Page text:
Serving executives in higher education throughout the United States. Admitted New York and Connecticut bars.

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As executive employment lawyers who work with leaders in higher education and independent schools, we feel rewarded when our clients express their gratitude for our services. Yet the work of lawyers rarely survives the present moment because clients have contracts, needs and questions in real time.

This makes it all the more important to remember those legal colleagues who rendered service to many people. In our world, two of those who passed away in the last year deserve special attention.

Ray Cotton was an excellent attorney who spent most of his professional lifetime working in higher education. He represented dozens, maybe hundreds of college and university presidents; he would also act on behalf of schools which were hiring a new president.

Ray became a friend of our practice in the course of a number of transactions where we represented a new college or university president and he represented the institution. Always a fine gentleman, Ray was a pleasure to deal with because he was so knowledgeable. He understood that the job of a college president was sufficiently difficult that he or she deserved a certain level of reward and protection. Ray always worked for a fair outcome. He had no interest in scoring meaningless points. He was not self-aggrandizing.

Ray was an executive employment lawyer who had the courage of his convictions, and did his clients the service of telling them what he thought, which was not always what they wanted to hear. There were even instances where he told a client that the contract they had been offered was sufficiently unsatisfactory that the client should not take the job.

Ray passed away earlier this year, and will be fondly remembered by those of us who had the privilege of dealing with him and being his friend.

Another real loss in the past year was my Harvard Law School classmate Mary Campbell Gallagher. Mary was a lovely and brilliant person. She had a Ph.D. as well as a law degree, and dedicated her career to helping law students and foreign lawyers pass the bar exam. Mary founded and ran her own company in New York City called BarWrite, and she was a gifted educator with a particular expertise in assisting candidates for the Bar for whom English was not their first language.

Some years ago Lisa and I had, as a legal assistant, a talented young woman who was already admitted to the bar of Switzerland. She was a native French speaker whose difficulty in passing the New York bar exam was purely linguistic. Mary knew exactly what this young lawyer needed, tutored her and exulted when the young lawyer had success on the next bar exam. Always lively and intellectually curious, Mary was dedicated to all of her students, and it was a gift to have known her.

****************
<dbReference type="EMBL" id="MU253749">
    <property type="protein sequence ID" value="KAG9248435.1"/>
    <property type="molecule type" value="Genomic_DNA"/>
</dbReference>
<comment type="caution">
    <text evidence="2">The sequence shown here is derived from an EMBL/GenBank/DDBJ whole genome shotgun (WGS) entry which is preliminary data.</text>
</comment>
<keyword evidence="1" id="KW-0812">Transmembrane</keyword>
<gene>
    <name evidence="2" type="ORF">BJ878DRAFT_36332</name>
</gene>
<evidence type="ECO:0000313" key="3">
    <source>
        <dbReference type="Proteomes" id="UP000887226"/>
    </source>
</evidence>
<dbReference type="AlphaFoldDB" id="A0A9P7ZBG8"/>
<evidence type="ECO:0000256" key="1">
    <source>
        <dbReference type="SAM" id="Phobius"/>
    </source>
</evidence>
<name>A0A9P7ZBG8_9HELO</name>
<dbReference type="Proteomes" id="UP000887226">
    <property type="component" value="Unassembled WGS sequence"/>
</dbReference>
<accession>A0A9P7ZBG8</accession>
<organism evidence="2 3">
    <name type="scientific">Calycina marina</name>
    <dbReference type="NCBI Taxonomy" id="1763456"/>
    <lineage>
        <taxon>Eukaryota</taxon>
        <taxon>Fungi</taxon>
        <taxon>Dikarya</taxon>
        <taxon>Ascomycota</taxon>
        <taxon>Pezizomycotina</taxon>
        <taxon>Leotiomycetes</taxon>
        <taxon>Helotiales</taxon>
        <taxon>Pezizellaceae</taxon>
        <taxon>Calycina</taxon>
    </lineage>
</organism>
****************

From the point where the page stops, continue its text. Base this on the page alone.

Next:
Both of these legal professionals were fully committed to the interest of their clients. Both will be missed and long remembered by their friends, acquaintances and colleagues.

On a happier note, two other colleagues and friends are not only still active, but produce their own periodic blogs, both of which are usually timely and informative.

Richard Friedman has his own law firm in New York City dedicated to executive employment law and litigation, and Richard periodically writes compellingly on relevant legal topics. His most recent opus, a detailed review and assessment of the “Faithless Servant” Doctrine in New York State, is well worth reading by any executive employed in any area. This article and Richard’s other writing can be accessed at

Richard Harrison is an insurance expert and writes a monthly column dedicated largely to developments in the insurance industry, with his own pungent comments on larger economic issues. Richard not only writes well, but his monthly pieces offer real nourishment for everyone concerned with today’s economic issues, particularly with respect to insurance. I understand that Richard does not ordinarily post these to his firm website, but anyone who wants to be on his distribution list should contact him at

With the coming of autumn (“Season of mists and mellow fruitfulness,” as Keats said), the academic year has begun in earnest.

Lisa and I wish all our friends and clients well for the remainder of this year and the year to come.

About the Author

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George Birnbaum

Since 1980, sophisticated business people have relied on George to apply the meticulous preparation, attention to detail, and devotion to his clients he learned from fabled trial lawyer Louis Nizer. A graduate of Harvard College and Harvard Law School, George has over 35 years of distinguished deal-making, litigation, mediation and arbitration experience which he has used to negotiate high-stakes agreements for senior executives and select business clients throughout the United States.